Vaccines can cause SIRVA (shoulder injury related to vaccination) when administered incorrectly.
The primary evidence supporting a causal association includes clinical assessment and imaging studies of the area where the injection occurred. Injection in the upper third of the deltoid can result in inflammation of the subacromial(deltoid) bursa, the supraspinatus muscle, tendons, or bony structures [1,2,3]. Damage to the radial nerve can occur when the injection is given too low . In 2012 the Institute of Medicine (IOM) determined that clinical evidence was sufficient to determine that vaccine injection was a contributing cause of deltoid bursitis .
Proposed Biological Mechanism
SIRVA has occurred following several different vaccines, and is caused by an immune-mediated inflammatory response [1-3,5,6]. The most common contributing factors include administration in the upper one-third of the deltoid muscle and injection deep enough to pass through the muscle to the underlying tissues. SIRVA has become the most common injury awarded compensation by the Vaccine Injury Compensation Program (VICP). Approximately 80% of individuals who develop SIRVA are female, and low body mass index is a risk factor because of smaller muscle mass .
SIRVA can be prevented by administration of intramuscular vaccines into the MIDDLE of the deltoid muscle at a 90° angle using an appropriate length needle [CDC]. The best method for identifying the middle of the deltoid muscle was developed by Cook in Australia and involves the following steps [7,8].
1. Have the patient put their hand on their hip with the shoulder extended about 60 degrees.
2. Put your index finger on the acromion and thumb at the deltoid insertion at the middle of the humerus.
3. Administer the vaccine in the middle of the triangle (see figure) using an appropriate needle length for the patient [9,10].
For many years training institutions incorrectly indicated that measuring 2 to 3 fingerbreadths below the acromion process would identify the middle of the deltoid muscle. Unfortunately, using the fingerbreadth method results in the administration of vaccines in the upper third of the deltoid muscle in many adults .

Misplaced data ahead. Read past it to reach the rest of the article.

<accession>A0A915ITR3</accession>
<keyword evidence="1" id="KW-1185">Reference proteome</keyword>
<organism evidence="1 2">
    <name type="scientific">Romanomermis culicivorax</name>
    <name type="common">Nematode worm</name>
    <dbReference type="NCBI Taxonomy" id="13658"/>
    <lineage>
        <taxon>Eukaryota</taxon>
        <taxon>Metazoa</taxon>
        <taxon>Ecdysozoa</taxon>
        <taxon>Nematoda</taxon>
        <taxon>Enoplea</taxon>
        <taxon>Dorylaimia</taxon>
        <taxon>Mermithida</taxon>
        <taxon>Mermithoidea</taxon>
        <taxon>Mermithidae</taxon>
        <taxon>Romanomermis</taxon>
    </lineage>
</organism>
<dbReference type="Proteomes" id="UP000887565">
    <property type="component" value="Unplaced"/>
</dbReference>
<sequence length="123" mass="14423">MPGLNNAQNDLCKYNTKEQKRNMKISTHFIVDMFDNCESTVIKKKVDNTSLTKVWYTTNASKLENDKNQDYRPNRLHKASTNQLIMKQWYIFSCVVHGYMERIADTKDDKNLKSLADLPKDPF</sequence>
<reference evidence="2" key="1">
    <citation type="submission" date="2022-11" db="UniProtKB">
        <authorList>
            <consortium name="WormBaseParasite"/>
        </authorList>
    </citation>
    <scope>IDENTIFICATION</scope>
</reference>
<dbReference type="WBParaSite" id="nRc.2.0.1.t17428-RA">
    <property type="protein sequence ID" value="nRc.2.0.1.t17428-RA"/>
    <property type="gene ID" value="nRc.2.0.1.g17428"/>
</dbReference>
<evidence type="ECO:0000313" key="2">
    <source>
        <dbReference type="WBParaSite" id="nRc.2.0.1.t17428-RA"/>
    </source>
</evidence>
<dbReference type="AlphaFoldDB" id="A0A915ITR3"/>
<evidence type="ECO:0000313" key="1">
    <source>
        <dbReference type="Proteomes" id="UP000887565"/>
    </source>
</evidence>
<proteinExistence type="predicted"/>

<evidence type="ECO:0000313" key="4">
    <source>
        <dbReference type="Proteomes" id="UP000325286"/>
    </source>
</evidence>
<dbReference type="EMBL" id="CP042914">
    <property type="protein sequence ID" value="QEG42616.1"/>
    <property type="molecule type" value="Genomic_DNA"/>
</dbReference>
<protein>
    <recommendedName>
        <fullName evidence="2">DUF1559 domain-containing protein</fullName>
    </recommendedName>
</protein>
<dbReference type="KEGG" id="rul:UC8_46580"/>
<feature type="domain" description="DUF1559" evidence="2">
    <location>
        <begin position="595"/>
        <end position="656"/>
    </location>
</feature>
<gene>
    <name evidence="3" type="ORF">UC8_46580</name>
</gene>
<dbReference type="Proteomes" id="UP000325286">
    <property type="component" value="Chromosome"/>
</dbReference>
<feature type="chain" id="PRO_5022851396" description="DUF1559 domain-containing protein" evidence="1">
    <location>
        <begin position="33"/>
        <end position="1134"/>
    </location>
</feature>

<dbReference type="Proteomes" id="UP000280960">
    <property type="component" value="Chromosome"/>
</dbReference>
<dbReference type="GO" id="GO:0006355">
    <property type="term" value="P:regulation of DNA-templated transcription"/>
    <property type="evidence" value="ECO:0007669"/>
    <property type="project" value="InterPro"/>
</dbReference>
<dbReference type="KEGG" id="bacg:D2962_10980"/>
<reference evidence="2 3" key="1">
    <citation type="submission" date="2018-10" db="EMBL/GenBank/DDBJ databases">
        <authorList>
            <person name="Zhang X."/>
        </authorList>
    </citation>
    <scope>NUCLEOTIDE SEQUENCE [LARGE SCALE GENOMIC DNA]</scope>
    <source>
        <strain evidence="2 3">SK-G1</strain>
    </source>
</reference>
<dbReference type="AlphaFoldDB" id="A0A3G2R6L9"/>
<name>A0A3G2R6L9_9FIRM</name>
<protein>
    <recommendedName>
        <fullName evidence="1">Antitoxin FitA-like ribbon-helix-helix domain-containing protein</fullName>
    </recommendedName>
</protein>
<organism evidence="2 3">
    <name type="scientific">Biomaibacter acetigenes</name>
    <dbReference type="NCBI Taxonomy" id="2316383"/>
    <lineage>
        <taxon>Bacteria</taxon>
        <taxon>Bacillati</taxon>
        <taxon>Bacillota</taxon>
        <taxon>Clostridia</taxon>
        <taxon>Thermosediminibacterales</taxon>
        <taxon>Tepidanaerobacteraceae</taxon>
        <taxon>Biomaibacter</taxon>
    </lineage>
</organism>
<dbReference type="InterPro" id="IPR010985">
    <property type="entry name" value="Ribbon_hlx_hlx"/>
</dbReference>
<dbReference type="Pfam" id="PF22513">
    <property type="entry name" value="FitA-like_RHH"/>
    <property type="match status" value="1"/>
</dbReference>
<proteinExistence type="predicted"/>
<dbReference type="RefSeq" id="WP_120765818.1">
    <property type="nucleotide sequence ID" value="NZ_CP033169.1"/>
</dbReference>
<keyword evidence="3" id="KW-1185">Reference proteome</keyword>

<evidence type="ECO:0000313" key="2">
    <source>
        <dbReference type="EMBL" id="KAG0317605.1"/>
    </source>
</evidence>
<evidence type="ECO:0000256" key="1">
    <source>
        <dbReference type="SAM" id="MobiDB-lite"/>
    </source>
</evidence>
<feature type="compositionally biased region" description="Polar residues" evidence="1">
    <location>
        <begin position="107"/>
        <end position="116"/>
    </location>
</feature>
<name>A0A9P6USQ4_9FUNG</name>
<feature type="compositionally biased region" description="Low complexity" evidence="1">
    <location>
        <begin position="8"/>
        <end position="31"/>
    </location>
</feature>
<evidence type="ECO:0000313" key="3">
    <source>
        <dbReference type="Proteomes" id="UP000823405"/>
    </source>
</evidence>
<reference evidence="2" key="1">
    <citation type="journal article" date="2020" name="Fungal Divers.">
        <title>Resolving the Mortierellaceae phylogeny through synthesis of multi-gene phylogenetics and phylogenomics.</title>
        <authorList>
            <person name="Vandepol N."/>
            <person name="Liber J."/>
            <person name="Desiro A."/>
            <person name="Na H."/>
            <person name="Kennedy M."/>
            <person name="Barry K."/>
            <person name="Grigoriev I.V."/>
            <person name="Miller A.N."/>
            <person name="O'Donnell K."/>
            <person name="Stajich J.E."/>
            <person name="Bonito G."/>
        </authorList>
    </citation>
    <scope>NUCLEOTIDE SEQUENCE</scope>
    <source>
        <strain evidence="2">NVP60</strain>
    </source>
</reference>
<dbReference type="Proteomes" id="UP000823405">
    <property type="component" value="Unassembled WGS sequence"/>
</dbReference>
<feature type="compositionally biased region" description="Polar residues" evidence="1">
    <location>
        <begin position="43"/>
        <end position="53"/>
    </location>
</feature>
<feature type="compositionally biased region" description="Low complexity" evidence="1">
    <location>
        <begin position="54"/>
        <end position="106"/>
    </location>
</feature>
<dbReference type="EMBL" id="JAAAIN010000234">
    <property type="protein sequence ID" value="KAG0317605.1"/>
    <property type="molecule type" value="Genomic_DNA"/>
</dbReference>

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2. Bodor M, Montalvo E. Vaccination-related shoulder dysfunction. Vaccine 2007;25:585-7.
3. Hibbs BF, Ng CS, Museru O, Moro PL, Marquez P, Woo EJ, Cano MV, Shimabukuro TT. Reports of atypical shoulder pain and dysfunction following inactivated influenza vaccine, Vaccine Adverse Event Reporting System (VAERS), 2010-2017. Vaccine. 2019 Nov 26. pii: S0264-410X(19)31546-4. doi: 10.1016/j.vaccine.2019.11.023. [Epub ahead of print] PubMed PMID: 31784231.
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5. Institute of Medicine. In: Stratton K, Ford A, Rusch E, Clayton EW, eds. Adverse Effects of Vaccines: Evidence and Causality. Washington (DC): National Academies Press (US); 2012.
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8. Cross GB, Moghaddas J, Buttery J, Ayoub S, Korman TM. Don’t aim too high: Avoiding shoulder injury related to vaccine administration. Aust Fam Physician. 2016 May;45(5):303-6.
9. Cook IF, Williamson M, Pond D. Definition of needle length required for intramuscular deltoid injection in elderly adults: an ultrasonographic study. Vaccine 2006;24:937-40.
10. Poland GA, Borrud A, Jacobson RM, McDermott K, Wollan PC, Brakke D, Charboneau JW. Determination of deltoid fat pad thickness. Implications for needle length in adult immunization. JAMA 1997;277:1709-11.ura F, Antunes H, Brito C, Pardal F, Pereira T, Vieira AP. Cutaneous polyarteritis nodosa in a child following hepatitis B vaccination. Eur J Dermatol 2009;19:400-1.